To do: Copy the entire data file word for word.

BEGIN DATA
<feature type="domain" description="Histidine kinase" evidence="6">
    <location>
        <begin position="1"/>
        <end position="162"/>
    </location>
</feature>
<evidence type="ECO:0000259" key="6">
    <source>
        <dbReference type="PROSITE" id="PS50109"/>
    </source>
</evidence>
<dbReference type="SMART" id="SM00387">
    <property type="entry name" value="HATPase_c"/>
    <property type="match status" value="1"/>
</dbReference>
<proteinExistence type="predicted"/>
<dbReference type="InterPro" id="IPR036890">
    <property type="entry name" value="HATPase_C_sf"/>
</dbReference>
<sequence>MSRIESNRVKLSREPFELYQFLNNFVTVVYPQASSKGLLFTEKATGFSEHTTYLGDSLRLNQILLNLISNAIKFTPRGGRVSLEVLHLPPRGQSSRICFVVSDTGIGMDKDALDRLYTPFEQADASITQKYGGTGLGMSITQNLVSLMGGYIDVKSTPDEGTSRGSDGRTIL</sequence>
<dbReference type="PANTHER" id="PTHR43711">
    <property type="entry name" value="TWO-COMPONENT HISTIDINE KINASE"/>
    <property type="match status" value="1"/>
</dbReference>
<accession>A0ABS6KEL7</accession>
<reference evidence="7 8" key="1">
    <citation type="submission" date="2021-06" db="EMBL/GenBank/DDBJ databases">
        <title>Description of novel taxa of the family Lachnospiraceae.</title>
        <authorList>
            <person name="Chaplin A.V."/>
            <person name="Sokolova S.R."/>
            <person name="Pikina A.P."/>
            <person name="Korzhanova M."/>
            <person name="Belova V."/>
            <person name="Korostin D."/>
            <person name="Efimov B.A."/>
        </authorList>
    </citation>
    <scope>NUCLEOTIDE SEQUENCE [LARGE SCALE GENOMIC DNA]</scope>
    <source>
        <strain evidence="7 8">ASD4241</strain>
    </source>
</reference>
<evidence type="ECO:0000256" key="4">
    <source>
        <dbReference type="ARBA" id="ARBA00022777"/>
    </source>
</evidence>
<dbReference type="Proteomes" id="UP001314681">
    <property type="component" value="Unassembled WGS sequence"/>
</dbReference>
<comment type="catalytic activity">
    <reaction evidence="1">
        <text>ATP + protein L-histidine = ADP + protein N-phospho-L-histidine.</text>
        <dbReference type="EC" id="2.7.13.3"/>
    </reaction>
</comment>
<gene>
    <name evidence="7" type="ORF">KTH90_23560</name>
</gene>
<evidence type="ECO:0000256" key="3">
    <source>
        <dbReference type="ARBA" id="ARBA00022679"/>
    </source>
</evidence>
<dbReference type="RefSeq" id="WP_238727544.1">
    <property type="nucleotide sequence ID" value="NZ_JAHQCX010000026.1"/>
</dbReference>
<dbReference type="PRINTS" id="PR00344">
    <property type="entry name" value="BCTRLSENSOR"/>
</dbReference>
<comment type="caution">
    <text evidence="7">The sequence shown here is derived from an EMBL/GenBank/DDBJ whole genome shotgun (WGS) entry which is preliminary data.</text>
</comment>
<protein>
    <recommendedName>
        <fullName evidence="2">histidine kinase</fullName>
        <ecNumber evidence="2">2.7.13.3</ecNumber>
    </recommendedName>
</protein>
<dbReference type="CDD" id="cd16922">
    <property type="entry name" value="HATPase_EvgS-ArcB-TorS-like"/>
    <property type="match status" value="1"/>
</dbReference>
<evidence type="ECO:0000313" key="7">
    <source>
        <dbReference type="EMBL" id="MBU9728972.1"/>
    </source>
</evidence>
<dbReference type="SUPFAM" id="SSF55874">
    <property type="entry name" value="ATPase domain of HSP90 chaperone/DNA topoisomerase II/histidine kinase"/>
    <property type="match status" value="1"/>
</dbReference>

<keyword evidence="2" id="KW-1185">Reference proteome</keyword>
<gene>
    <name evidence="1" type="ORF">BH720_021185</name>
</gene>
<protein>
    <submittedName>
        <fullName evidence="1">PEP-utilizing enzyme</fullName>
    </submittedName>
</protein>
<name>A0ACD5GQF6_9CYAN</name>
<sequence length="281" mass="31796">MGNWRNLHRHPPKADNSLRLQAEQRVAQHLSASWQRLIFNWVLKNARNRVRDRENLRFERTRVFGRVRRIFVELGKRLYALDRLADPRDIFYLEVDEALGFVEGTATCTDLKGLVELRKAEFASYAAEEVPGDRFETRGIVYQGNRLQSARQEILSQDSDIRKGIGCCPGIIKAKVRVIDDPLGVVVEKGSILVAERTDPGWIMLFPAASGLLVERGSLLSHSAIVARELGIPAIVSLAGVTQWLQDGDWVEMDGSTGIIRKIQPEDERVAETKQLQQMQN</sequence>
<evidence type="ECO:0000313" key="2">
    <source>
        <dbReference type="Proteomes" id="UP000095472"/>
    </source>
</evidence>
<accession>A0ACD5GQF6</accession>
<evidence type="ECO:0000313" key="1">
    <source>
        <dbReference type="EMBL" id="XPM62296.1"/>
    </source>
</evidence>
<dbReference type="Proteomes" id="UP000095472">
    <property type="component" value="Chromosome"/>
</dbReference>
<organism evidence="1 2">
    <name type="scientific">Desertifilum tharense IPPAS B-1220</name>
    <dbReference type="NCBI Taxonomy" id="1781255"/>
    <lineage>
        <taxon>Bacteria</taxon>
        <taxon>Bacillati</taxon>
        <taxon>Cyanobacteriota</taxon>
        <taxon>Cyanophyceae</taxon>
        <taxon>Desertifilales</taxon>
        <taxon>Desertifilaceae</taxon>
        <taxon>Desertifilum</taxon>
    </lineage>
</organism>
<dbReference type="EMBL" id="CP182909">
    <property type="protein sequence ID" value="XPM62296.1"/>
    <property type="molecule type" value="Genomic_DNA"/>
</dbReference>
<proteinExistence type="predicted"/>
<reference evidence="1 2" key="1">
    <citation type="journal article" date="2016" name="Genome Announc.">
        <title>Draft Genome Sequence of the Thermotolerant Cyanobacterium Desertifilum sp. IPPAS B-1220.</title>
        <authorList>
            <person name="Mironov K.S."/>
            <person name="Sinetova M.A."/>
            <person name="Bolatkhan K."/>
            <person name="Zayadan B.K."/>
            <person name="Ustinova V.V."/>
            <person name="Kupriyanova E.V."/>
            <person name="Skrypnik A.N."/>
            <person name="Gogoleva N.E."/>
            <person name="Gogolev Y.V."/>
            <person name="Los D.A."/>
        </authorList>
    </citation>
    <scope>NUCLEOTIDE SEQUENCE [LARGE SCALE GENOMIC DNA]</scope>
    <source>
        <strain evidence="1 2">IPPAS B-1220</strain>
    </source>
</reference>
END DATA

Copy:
<feature type="domain" description="Histidine kinase" evidence="6">
    <location>
        <begin position="1"/>
        <end position="162"/>
    </location>
</feature>
<evidence type="ECO:0000259" key="6">
    <source>
        <dbReference type="PROSITE" id="PS50109"/>
    </source>
</evidence>
<dbReference type="SMART" id="SM00387">
    <property type="entry name" value="HATPase_c"/>
    <property type="match status" value="1"/>
</dbReference>
<proteinExistence type="predicted"/>
<dbReference type="InterPro" id="IPR036890">
    <property type="entry name" value="HATPase_C_sf"/>
</dbReference>
<sequence>MSRIESNRVKLSREPFELYQFLNNFVTVVYPQASSKGLLFTEKATGFSEHTTYLGDSLRLNQILLNLISNAIKFTPRGGRVSLEVLHLPPRGQSSRICFVVSDTGIGMDKDALDRLYTPFEQADASITQKYGGTGLGMSITQNLVSLMGGYIDVKSTPDEGTSRGSDGRTIL</sequence>
<dbReference type="PANTHER" id="PTHR43711">
    <property type="entry name" value="TWO-COMPONENT HISTIDINE KINASE"/>
    <property type="match status" value="1"/>
</dbReference>
<accession>A0ABS6KEL7</accession>
<reference evidence="7 8" key="1">
    <citation type="submission" date="2021-06" db="EMBL/GenBank/DDBJ databases">
        <title>Description of novel taxa of the family Lachnospiraceae.</title>
        <authorList>
            <person name="Chaplin A.V."/>
            <person name="Sokolova S.R."/>
            <person name="Pikina A.P."/>
            <person name="Korzhanova M."/>
            <person name="Belova V."/>
            <person name="Korostin D."/>
            <person name="Efimov B.A."/>
        </authorList>
    </citation>
    <scope>NUCLEOTIDE SEQUENCE [LARGE SCALE GENOMIC DNA]</scope>
    <source>
        <strain evidence="7 8">ASD4241</strain>
    </source>
</reference>
<evidence type="ECO:0000256" key="4">
    <source>
        <dbReference type="ARBA" id="ARBA00022777"/>
    </source>
</evidence>
<dbReference type="Proteomes" id="UP001314681">
    <property type="component" value="Unassembled WGS sequence"/>
</dbReference>
<comment type="catalytic activity">
    <reaction evidence="1">
        <text>ATP + protein L-histidine = ADP + protein N-phospho-L-histidine.</text>
        <dbReference type="EC" id="2.7.13.3"/>
    </reaction>
</comment>
<gene>
    <name evidence="7" type="ORF">KTH90_23560</name>
</gene>
<evidence type="ECO:0000256" key="3">
    <source>
        <dbReference type="ARBA" id="ARBA00022679"/>
    </source>
</evidence>
<dbReference type="RefSeq" id="WP_238727544.1">
    <property type="nucleotide sequence ID" value="NZ_JAHQCX010000026.1"/>
</dbReference>
<dbReference type="PRINTS" id="PR00344">
    <property type="entry name" value="BCTRLSENSOR"/>
</dbReference>
<comment type="caution">
    <text evidence="7">The sequence shown here is derived from an EMBL/GenBank/DDBJ whole genome shotgun (WGS) entry which is preliminary data.</text>
</comment>
<protein>
    <recommendedName>
        <fullName evidence="2">histidine kinase</fullName>
        <ecNumber evidence="2">2.7.13.3</ecNumber>
    </recommendedName>
</protein>
<dbReference type="CDD" id="cd16922">
    <property type="entry name" value="HATPase_EvgS-ArcB-TorS-like"/>
    <property type="match status" value="1"/>
</dbReference>
<evidence type="ECO:0000313" key="7">
    <source>
        <dbReference type="EMBL" id="MBU9728972.1"/>
    </source>
</evidence>
<dbReference type="SUPFAM" id="SSF55874">
    <property type="entry name" value="ATPase domain of HSP90 chaperone/DNA topoisomerase II/histidine kinase"/>
    <property type="match status" value="1"/>
</dbReference>

<keyword evidence="2" id="KW-1185">Reference proteome</keyword>
<gene>
    <name evidence="1" type="ORF">BH720_021185</name>
</gene>
<protein>
    <submittedName>
        <fullName evidence="1">PEP-utilizing enzyme</fullName>
    </submittedName>
</protein>
<name>A0ACD5GQF6_9CYAN</name>
<sequence length="281" mass="31796">MGNWRNLHRHPPKADNSLRLQAEQRVAQHLSASWQRLIFNWVLKNARNRVRDRENLRFERTRVFGRVRRIFVELGKRLYALDRLADPRDIFYLEVDEALGFVEGTATCTDLKGLVELRKAEFASYAAEEVPGDRFETRGIVYQGNRLQSARQEILSQDSDIRKGIGCCPGIIKAKVRVIDDPLGVVVEKGSILVAERTDPGWIMLFPAASGLLVERGSLLSHSAIVARELGIPAIVSLAGVTQWLQDGDWVEMDGSTGIIRKIQPEDERVAETKQLQQMQN</sequence>
<evidence type="ECO:0000313" key="2">
    <source>
        <dbReference type="Proteomes" id="UP000095472"/>
    </source>
</evidence>
<accession>A0ACD5GQF6</accession>
<evidence type="ECO:0000313" key="1">
    <source>
        <dbReference type="EMBL" id="XPM62296.1"/>
    </source>
</evidence>
<dbReference type="Proteomes" id="UP000095472">
    <property type="component" value="Chromosome"/>
</dbReference>
<organism evidence="1 2">
    <name type="scientific">Desertifilum tharense IPPAS B-1220</name>
    <dbReference type="NCBI Taxonomy" id="1781255"/>
    <lineage>
        <taxon>Bacteria</taxon>
        <taxon>Bacillati</taxon>
        <taxon>Cyanobacteriota</taxon>
        <taxon>Cyanophyceae</taxon>
        <taxon>Desertifilales</taxon>
        <taxon>Desertifilaceae</taxon>
        <taxon>Desertifilum</taxon>
    </lineage>
</organism>
<dbReference type="EMBL" id="CP182909">
    <property type="protein sequence ID" value="XPM62296.1"/>
    <property type="molecule type" value="Genomic_DNA"/>
</dbReference>
<proteinExistence type="predicted"/>
<reference evidence="1 2" key="1">
    <citation type="journal article" date="2016" name="Genome Announc.">
        <title>Draft Genome Sequence of the Thermotolerant Cyanobacterium Desertifilum sp. IPPAS B-1220.</title>
        <authorList>
            <person name="Mironov K.S."/>
            <person name="Sinetova M.A."/>
            <person name="Bolatkhan K."/>
            <person name="Zayadan B.K."/>
            <person name="Ustinova V.V."/>
            <person name="Kupriyanova E.V."/>
            <person name="Skrypnik A.N."/>
            <person name="Gogoleva N.E."/>
            <person name="Gogolev Y.V."/>
            <person name="Los D.A."/>
        </authorList>
    </citation>
    <scope>NUCLEOTIDE SEQUENCE [LARGE SCALE GENOMIC DNA]</scope>
    <source>
        <strain evidence="1 2">IPPAS B-1220</strain>
    </source>
</reference>